From it’s very beginning, London Craft Week has created an opportunity for craftspeople from across the globe to share their stories and make their work available to a larger audience. Now in our seventh year – and with fewer people able to travel – this remains a key concern and our 2021 programme showcases artist-makers and events from 31 countries. Discover the crafts, materials, and techniques that serve as distinct cultural calling cards for each country and meet the makers in a range of exhibitions, workshops, demonstrations and open studios.
We’ve featured a selection of international highlights below, but don’t miss the full programme on our Programme page.
Crafts on Peel present Imagine the ‘Im’possibilities: Bamboo, an exhibition co-sponsored by the Hong Kong Economic and Trade Office (London). Traditional craftsmen and contemporary artisans from Hong Kong, Taiwan and Japan will come together to share their journey in reinventing the ancient craft of bamboo. As part of a rich programme of events for LCW, visit the exhibition, watch a bamboo crafting and papier-mâché live demonstration with maker Jinno Neko, or try your hand at traditional bamboo craftsmanship with contemporary artisan Gamzar.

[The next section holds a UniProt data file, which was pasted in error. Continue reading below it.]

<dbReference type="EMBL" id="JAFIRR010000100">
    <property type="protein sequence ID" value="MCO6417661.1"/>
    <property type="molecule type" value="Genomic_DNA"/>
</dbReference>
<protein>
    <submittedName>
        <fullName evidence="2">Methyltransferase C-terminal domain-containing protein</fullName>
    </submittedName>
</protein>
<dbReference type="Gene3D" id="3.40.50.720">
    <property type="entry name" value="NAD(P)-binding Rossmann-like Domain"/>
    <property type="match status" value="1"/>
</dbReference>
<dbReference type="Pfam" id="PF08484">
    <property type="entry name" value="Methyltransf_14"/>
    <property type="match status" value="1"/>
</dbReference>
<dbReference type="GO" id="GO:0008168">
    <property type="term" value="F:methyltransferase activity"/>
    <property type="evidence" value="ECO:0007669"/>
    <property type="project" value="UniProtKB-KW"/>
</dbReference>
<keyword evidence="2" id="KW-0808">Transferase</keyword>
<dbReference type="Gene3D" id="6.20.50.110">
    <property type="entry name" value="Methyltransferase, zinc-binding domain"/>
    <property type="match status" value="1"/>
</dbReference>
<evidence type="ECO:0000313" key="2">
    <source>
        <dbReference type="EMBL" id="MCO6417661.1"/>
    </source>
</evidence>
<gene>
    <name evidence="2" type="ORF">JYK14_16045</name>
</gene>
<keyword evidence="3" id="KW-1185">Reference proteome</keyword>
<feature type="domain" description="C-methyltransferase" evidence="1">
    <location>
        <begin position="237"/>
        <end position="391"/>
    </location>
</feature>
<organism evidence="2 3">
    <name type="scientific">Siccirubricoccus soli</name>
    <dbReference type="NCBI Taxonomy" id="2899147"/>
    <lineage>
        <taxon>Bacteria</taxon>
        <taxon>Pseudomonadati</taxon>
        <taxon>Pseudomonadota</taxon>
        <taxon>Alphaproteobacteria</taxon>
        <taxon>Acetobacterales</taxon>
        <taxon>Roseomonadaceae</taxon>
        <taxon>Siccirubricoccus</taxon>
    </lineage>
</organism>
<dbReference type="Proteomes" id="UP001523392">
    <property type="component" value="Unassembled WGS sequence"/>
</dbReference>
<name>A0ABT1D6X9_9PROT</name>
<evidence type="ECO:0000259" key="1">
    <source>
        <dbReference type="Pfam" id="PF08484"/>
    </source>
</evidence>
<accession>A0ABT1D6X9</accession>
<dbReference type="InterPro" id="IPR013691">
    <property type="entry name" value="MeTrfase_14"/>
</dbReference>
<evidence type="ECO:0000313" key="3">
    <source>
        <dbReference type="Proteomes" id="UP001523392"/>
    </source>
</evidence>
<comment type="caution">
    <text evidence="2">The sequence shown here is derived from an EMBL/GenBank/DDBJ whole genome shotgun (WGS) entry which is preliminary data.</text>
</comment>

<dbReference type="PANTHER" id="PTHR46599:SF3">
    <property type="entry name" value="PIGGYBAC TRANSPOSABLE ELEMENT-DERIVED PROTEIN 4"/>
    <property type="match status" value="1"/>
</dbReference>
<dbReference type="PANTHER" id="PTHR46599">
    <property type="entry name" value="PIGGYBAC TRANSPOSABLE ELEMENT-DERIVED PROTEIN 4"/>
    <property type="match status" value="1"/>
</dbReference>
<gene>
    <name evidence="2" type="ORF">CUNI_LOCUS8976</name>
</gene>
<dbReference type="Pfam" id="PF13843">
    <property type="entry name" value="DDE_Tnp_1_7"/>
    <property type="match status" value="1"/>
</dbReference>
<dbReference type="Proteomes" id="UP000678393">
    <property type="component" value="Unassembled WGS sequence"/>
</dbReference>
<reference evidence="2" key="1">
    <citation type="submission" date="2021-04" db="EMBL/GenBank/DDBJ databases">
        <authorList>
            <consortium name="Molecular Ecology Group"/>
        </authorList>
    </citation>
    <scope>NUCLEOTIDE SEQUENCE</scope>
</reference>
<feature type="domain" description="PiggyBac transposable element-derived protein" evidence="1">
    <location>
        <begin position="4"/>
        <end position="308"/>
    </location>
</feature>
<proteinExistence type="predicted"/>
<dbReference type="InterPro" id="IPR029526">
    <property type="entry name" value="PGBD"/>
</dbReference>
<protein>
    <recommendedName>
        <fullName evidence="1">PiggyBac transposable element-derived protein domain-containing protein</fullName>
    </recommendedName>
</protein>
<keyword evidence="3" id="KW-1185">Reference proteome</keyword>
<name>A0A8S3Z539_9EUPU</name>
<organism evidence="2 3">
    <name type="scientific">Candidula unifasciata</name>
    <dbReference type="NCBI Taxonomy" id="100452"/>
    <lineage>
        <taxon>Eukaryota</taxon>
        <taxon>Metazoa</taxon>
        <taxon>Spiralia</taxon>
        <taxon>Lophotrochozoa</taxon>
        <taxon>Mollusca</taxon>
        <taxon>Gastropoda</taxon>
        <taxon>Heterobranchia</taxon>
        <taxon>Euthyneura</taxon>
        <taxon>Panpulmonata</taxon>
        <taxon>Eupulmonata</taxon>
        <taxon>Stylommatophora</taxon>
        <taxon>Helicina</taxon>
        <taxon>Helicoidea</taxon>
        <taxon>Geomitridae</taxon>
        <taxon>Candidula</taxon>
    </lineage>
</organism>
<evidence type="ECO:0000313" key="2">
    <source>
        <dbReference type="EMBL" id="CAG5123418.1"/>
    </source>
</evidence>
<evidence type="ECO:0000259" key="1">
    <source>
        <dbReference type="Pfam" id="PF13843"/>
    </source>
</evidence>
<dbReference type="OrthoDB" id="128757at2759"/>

The Kasama Potters project brings together 34 Japanese ceramicists from Kasama, a city that is home to a flourishing community of potters who are both established and emerging. London Craft Week marks the largest showcase of Kasama ware outside Japan to date, and includes brand new ceramics that have been inspired by the potters’ discourse with British ceramics specialists over the past year. Discover the history of this fascinating region and its myriad ceramic techniques through an exhibition of works by each Kasama potter and a programme of talks taking place during the festival in South Arcade, Islington Square.